Arizona Certifies Election Results, Affirming Biden's Victory In The State
Officials in Arizona certified the state's election results on Monday, affirming President-elect Joe Biden's razor-thin victory in the state over President Trump.
It comes as the president's legal team continues to tout unsubstantiated claims of voter fraud there.
Biden won Arizona by slightly more than 10,00 votes, earning him the 11 electoral votes in a state that a Democratic presidential nominee hadn't carried since Bill Clinton in 1996.
Officials also certified down-ballot races, including one clearing the way for Sen.-elect Mark Kelly, a Democrat, to be seated as early as this week.
Kelly is scheduled to be sworn in on Wednesday, according to The Arizona Republic.
"This was a historic election for several reasons," said Arizona Secretary of State Katie Hobbs, a Democrat, at a brief event on Monday morning.
She noted that roughly 80% of eligible voters cast votes totaling more than 3.4 million ballots.
"Preparing for any election is an immense undertaking even in normal circumstances. The complexity this year has been compounded by the pandemic," Hobbs said. "In spite of this, we had an extremely well-run election and saw historically high voter participation."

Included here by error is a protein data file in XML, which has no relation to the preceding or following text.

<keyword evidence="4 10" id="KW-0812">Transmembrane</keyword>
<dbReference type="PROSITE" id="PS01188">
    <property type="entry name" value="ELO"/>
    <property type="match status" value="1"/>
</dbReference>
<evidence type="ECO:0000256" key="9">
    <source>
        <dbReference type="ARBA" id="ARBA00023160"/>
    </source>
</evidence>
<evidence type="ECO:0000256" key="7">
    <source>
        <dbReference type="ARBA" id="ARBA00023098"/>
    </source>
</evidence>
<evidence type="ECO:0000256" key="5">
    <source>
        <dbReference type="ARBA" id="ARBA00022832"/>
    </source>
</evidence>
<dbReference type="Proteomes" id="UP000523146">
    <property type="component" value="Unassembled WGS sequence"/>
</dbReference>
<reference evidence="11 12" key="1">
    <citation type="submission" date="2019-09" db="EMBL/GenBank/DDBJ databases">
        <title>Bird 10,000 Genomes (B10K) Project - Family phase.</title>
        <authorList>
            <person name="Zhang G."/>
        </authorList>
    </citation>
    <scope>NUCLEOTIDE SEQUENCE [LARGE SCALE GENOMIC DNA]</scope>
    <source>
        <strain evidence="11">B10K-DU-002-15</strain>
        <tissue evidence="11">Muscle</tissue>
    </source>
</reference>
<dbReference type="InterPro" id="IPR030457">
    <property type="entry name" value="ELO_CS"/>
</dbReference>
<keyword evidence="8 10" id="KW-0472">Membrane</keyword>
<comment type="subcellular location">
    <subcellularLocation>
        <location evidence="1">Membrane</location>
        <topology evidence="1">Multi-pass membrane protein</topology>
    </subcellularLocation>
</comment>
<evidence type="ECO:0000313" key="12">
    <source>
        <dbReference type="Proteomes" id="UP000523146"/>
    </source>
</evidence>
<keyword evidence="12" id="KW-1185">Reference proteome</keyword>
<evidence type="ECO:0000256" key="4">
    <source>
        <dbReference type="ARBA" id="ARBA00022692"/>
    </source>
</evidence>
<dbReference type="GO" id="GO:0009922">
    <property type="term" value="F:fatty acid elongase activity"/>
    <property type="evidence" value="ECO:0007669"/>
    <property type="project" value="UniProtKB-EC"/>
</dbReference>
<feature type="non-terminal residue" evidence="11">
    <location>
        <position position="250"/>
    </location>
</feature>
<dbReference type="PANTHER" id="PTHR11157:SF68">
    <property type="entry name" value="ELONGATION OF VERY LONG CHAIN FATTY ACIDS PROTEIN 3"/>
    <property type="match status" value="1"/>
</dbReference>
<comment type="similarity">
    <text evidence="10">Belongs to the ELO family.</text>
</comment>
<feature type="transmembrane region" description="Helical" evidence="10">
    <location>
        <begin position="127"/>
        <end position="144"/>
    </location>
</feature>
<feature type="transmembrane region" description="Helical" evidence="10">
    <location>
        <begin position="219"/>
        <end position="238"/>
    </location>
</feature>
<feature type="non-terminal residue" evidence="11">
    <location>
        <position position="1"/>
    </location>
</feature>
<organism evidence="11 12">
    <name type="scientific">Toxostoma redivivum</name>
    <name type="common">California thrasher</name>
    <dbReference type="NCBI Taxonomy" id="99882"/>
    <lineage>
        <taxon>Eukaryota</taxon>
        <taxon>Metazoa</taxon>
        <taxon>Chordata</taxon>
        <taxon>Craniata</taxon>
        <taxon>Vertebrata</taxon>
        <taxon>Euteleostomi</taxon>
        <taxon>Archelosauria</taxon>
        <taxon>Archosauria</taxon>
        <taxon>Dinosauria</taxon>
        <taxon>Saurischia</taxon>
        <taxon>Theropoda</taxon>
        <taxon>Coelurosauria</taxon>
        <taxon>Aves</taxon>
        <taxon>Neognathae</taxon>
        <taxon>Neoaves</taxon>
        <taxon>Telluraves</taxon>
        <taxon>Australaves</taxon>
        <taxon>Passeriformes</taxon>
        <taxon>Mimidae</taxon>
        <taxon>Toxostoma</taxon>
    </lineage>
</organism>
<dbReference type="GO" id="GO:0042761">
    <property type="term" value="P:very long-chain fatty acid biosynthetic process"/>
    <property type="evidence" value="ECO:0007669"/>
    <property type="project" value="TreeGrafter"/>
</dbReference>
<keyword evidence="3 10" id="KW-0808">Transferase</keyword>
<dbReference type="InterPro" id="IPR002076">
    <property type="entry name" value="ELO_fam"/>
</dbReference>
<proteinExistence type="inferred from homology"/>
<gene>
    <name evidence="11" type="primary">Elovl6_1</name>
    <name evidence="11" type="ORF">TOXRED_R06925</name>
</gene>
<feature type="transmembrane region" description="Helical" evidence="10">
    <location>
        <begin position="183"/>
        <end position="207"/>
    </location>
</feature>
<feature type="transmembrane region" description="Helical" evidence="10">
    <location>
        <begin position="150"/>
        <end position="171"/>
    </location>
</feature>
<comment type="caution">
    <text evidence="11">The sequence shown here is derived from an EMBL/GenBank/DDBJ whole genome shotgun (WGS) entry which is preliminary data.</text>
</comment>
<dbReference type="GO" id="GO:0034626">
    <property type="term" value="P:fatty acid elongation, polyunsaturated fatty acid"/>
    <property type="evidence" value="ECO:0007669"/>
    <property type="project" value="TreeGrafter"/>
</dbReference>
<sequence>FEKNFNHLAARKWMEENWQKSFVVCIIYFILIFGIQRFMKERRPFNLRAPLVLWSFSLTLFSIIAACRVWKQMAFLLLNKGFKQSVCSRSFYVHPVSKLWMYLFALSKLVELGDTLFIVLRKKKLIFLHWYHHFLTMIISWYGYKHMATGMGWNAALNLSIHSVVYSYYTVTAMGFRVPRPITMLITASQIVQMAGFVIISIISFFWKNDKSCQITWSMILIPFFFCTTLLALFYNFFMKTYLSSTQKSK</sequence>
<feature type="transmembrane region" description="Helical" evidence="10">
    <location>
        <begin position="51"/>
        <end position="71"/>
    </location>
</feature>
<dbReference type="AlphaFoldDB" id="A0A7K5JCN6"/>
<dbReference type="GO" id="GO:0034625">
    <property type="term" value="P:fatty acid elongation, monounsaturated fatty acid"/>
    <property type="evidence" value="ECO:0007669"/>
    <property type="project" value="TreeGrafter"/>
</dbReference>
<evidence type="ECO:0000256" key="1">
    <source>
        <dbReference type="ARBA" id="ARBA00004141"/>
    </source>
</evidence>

Arizona Republican Gov. Doug Ducey, appearing alongside Hobbs, praised state election officials, poll workers and election volunteers "for their dedication to the success of our election system."
He added: "As I've said before, we do elections well here in Arizona. The system is strong and that's why I have bragged on it so much."
Meanwhile, the Arizona Republican Party tweeted Monday: "DO NOT CERTIFY A FALSE ELECTION!"
DO NOT CERTIFY— Arizona Republican Party (@AZGOP) November 30, 2020
A FALSE ELECTION!
Members of Trump's legal team, including Rudy Giuliani, took part in an unofficial meeting with some Arizona GOP lawmakers in which he urged state officials to disregard election results.
In the days following Election Day, Trump's legal team raised concerns that some voters had their ballots rejected incorrectly on the basis that Sharpies were used to fill them out.
The saga, which came to be known as #SharpieGate, went viral on social media but failed to gain traction elsewhere as the Department of Homeland Security debunked the claim.
Still that did not keep Trump's legal team from filing a similar lawsuit.
"The claims are baseless," Hobbs said in an interview with a local NBC affiliate days after the election. "At this point folks are grasping at straws."
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